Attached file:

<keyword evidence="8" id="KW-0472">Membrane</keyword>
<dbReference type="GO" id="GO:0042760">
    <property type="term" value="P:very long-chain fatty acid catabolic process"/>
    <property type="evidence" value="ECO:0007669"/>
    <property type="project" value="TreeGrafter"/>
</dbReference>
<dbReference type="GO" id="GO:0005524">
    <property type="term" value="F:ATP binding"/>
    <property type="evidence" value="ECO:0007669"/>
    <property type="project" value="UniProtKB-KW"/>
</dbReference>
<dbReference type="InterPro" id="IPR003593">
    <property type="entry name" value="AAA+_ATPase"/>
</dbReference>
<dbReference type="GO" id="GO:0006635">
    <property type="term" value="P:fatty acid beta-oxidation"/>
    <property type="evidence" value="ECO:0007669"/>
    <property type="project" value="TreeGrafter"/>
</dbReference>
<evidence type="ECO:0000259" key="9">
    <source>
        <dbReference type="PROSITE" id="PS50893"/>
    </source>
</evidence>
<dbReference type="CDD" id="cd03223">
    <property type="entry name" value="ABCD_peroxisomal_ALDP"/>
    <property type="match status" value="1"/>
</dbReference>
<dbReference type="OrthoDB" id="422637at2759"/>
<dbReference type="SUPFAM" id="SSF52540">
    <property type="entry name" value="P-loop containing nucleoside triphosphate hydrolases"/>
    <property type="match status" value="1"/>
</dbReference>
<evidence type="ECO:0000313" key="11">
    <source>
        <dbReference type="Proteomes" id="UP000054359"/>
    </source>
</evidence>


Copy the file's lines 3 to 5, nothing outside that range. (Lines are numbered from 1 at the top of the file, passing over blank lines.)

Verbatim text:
    <property type="term" value="P:very long-chain fatty acid catabolic process"/>
    <property type="evidence" value="ECO:0007669"/>
    <property type="project" value="TreeGrafter"/>